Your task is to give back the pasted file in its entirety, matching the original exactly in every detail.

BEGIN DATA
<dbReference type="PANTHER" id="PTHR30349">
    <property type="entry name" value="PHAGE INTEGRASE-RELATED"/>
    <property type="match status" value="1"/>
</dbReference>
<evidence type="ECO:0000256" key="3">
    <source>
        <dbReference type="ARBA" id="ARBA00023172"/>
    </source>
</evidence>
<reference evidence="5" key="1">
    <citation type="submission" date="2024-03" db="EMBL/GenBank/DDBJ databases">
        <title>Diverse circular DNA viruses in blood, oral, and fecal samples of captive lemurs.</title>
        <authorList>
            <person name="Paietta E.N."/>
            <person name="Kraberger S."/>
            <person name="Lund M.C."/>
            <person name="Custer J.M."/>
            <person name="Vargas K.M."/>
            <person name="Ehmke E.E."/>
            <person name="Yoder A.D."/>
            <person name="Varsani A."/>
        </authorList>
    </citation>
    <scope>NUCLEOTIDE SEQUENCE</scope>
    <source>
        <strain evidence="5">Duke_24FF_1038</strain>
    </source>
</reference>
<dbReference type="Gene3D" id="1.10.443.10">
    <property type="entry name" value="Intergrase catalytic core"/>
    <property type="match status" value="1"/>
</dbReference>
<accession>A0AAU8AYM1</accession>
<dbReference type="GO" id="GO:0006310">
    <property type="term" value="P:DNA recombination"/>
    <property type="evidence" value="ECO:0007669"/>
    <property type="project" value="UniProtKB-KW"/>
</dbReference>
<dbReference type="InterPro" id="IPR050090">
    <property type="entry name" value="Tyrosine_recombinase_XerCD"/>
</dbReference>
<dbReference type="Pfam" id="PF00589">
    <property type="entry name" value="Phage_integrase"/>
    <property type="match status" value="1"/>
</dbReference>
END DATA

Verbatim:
<dbReference type="PANTHER" id="PTHR30349">
    <property type="entry name" value="PHAGE INTEGRASE-RELATED"/>
    <property type="match status" value="1"/>
</dbReference>
<evidence type="ECO:0000256" key="3">
    <source>
        <dbReference type="ARBA" id="ARBA00023172"/>
    </source>
</evidence>
<reference evidence="5" key="1">
    <citation type="submission" date="2024-03" db="EMBL/GenBank/DDBJ databases">
        <title>Diverse circular DNA viruses in blood, oral, and fecal samples of captive lemurs.</title>
        <authorList>
            <person name="Paietta E.N."/>
            <person name="Kraberger S."/>
            <person name="Lund M.C."/>
            <person name="Custer J.M."/>
            <person name="Vargas K.M."/>
            <person name="Ehmke E.E."/>
            <person name="Yoder A.D."/>
            <person name="Varsani A."/>
        </authorList>
    </citation>
    <scope>NUCLEOTIDE SEQUENCE</scope>
    <source>
        <strain evidence="5">Duke_24FF_1038</strain>
    </source>
</reference>
<dbReference type="Gene3D" id="1.10.443.10">
    <property type="entry name" value="Intergrase catalytic core"/>
    <property type="match status" value="1"/>
</dbReference>
<accession>A0AAU8AYM1</accession>
<dbReference type="GO" id="GO:0006310">
    <property type="term" value="P:DNA recombination"/>
    <property type="evidence" value="ECO:0007669"/>
    <property type="project" value="UniProtKB-KW"/>
</dbReference>
<dbReference type="InterPro" id="IPR050090">
    <property type="entry name" value="Tyrosine_recombinase_XerCD"/>
</dbReference>
<dbReference type="Pfam" id="PF00589">
    <property type="entry name" value="Phage_integrase"/>
    <property type="match status" value="1"/>
</dbReference>